- Only “top-tier” borrowers (with stellar credit scores, big down payments and very healthy finances) get the ultralow mortgage rates you’ll see advertised
- Lenders vary. Yours may or may not follow the crowd when it comes to daily rate movements — though they all usually follow the wider trend over time
- When daily rate changes are small, some lenders will adjust closing costs and leave their rate cards the same
- Refinance rates are typically close to those for purchases. But some types of refinances are higher following a regulatory change
So there’s a lot going on here. And nobody can claim to know with certainty what’s going to happen to mortgage rates in coming hours, days, weeks, or months.
Are mortgage and refinance rates rising or falling?
Today and soon
Overnight, The Wall Street Journal website’s lead story ran under the headline, “Higher Prices Leave Consumers Feeling the Pinch.” And, within the story, it continued:
Investors and economists are watching whether the higher prices drive up broader measures of inflation, which have been muted for years. Consumer prices jumped 2.6% in the year ended in March, according to the Labor Department, the biggest 12-month increase since August 2018.
— WSJ, “Higher Prices Leave Consumers Feeling the Pinch,” May 9, 2021 (Paywall)
However, late last month, Federal Reserve chair Jerome Powell remarked:
An episode of one-time price increases as the economy reopens is not the same thing as — and is not likely to lead to — persistently higher year-over-year inflation into the future … Indeed, it is the Fed’s job to make sure that that does not happen.
— Federal Reserve news conference, April 28, 2021
For now, economists, analysts and investors seem for the most part to be buying Mr. Powell’s line. But everyone knows we’re currently in a unique situation in which previous economic precedents may not apply.
Higher interest rates (including mortgage rates) are a near-inevitable consequence of rising inflation. And economic booms — of which 2021 is widely expected to be an example — are similarly unfriendly to mortgage rates.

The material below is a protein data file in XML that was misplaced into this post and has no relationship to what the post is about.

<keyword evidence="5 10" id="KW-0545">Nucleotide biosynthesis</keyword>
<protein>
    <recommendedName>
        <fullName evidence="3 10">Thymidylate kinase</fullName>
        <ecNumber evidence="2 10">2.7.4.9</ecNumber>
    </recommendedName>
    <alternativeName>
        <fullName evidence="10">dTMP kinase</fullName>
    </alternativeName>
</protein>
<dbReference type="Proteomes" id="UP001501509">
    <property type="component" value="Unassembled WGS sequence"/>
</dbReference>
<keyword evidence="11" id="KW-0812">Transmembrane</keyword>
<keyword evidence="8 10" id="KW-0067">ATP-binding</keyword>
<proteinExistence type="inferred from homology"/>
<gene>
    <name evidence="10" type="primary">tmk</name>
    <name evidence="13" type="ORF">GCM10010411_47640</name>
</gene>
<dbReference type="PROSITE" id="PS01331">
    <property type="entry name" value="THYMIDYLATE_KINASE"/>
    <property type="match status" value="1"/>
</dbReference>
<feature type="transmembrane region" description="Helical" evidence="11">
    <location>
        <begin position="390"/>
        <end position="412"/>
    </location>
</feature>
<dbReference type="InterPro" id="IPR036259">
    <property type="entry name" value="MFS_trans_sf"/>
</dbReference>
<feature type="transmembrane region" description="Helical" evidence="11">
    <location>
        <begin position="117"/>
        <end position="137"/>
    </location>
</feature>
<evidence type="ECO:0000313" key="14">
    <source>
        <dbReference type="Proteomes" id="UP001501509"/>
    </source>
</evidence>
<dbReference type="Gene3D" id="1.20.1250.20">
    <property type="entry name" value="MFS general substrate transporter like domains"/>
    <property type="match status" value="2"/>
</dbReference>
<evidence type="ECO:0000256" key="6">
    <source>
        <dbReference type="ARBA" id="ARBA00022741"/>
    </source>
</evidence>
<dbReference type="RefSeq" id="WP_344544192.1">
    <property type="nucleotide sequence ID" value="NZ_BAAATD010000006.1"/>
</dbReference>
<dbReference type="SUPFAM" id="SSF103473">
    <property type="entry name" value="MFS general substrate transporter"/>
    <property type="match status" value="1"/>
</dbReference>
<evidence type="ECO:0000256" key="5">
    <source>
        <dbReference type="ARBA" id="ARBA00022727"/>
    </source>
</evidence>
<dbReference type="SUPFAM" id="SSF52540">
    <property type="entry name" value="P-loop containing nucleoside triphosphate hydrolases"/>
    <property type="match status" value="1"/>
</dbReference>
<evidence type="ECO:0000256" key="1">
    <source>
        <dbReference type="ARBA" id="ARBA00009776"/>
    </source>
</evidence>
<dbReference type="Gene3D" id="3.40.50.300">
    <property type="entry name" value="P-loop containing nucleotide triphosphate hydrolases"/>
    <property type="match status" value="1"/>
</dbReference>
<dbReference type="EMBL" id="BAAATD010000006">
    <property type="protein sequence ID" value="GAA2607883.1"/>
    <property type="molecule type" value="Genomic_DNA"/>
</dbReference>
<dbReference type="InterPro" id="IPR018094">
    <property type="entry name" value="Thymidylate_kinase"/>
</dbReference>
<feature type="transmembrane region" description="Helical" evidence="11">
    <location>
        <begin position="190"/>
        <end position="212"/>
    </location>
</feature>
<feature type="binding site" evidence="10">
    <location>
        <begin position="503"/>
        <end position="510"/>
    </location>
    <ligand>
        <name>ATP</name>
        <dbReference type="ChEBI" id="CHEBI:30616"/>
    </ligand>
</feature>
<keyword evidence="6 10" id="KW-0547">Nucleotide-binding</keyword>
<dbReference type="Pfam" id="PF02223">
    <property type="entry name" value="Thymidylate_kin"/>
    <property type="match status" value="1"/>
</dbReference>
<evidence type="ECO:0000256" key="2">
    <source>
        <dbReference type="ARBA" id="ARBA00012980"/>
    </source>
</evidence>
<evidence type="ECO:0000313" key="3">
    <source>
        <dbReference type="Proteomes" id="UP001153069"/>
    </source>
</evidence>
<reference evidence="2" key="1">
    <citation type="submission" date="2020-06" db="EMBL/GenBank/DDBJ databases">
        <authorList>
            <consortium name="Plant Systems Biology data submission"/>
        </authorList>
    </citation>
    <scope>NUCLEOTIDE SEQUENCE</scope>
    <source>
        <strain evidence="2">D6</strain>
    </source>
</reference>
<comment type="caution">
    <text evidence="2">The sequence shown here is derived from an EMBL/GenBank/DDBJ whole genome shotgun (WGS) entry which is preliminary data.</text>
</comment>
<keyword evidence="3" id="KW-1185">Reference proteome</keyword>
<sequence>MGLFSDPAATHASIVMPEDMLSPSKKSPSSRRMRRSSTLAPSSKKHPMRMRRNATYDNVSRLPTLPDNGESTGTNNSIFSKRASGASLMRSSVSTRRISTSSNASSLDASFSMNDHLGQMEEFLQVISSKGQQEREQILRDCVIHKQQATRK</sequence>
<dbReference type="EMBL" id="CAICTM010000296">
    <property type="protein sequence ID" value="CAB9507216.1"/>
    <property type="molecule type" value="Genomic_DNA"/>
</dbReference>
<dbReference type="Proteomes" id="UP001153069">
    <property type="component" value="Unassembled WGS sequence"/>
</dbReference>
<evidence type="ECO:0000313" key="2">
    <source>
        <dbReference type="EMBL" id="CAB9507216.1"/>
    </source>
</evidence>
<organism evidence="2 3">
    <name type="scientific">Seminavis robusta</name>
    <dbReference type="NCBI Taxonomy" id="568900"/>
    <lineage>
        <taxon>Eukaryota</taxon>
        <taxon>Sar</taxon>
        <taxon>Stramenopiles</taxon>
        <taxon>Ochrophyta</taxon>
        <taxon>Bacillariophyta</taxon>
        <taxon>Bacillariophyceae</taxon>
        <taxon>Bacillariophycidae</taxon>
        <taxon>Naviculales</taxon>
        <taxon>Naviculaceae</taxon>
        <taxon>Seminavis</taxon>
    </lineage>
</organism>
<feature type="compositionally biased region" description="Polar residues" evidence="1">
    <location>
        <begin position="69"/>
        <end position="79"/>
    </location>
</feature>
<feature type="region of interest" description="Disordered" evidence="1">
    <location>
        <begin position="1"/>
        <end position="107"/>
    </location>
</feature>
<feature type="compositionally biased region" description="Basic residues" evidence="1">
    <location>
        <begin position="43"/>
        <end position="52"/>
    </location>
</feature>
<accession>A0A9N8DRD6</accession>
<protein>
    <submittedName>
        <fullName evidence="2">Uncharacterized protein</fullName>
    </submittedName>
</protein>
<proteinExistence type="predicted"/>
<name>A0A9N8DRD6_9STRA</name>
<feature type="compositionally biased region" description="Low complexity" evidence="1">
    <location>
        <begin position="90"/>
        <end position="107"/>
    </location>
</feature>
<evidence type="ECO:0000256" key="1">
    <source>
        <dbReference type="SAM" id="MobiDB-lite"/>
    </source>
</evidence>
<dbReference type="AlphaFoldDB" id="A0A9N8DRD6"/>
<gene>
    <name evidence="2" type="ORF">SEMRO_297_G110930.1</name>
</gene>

And they’re why I still expect to see higher mortgage rates at some point in the near future. I just don’t know when.
For more background, check out our latest weekend edition of this report.
Over much of 2020, the overall trend for mortgage rates was clearly downward. And a new, weekly all-time low was set on 16 occasions last year, according to Freddie Mac.
The most recent weekly record low occurred on Jan. 7, when it stood at 2.65% for 30-year fixed-rate mortgages. But then the trend reversed and rates rose.
However, those rises were mostly replaced by falls in April, though those have moderated since the middle of that month. Freddie’s May 6 report puts that weekly average at 2.96% (with 0.6 fees and points), down from the previous week’s 2.98%. But note how small these weekly movements now are.
Expert mortgage rate forecasts
Looking further ahead, Fannie Mae, Freddie Mac and the Mortgage Bankers Association (MBA) each has a team of economists dedicated to monitoring and forecasting what will happen to the economy, the housing sector and mortgage rates.
And here are their current rates forecasts for the remaining quarters of 2021 (Q2/21, Q3/21, Q4/21) and the first quarter of 2022 (Q1/22).
The numbers in the table below are for 30-year, fixed-rate mortgages. Freddie’s were updated on April 14, Fannie’s on April 12 and the MBA’s on April 22.
However, given so many unknowables, the current crop of forecasts might be even more speculative than usual. But, if any of those forecasts are to be proved right, rates will at some point have to rise quickly during the remaining seven weeks of the current quarter (Q2).
Find your lowest rate today
Some lenders have been spooked by the pandemic. And they’re restricting their offerings to just the most vanilla-flavored mortgages and refinances.
But others remain brave. And you can still probably find the cash-out refinance, investment mortgage or jumbo loan you want. You just have to shop around more widely.
But, of course, you should be comparison shopping widely, no matter what sort of mortgage you want. As federal regulator the Consumer Financial Protection Bureau says:
Shopping around for your mortgage has the potential to lead to real savings. It may not sound like much, but saving even a quarter of a point in interest on your mortgage saves you thousands of dollars over the life of your loan.
Mortgage rate methodology
The Mortgage Reports receives rates based on selected criteria from multiple lending partners each day. We arrive at an average rate and APR for each loan type to display in our chart. Because we average an array of rates, it gives you a better idea of what you might find in the marketplace. Furthermore, we average rates for the same loan types. For example, FHA fixed with FHA fixed. The end result is a good snapshot of daily rates and how they change over time.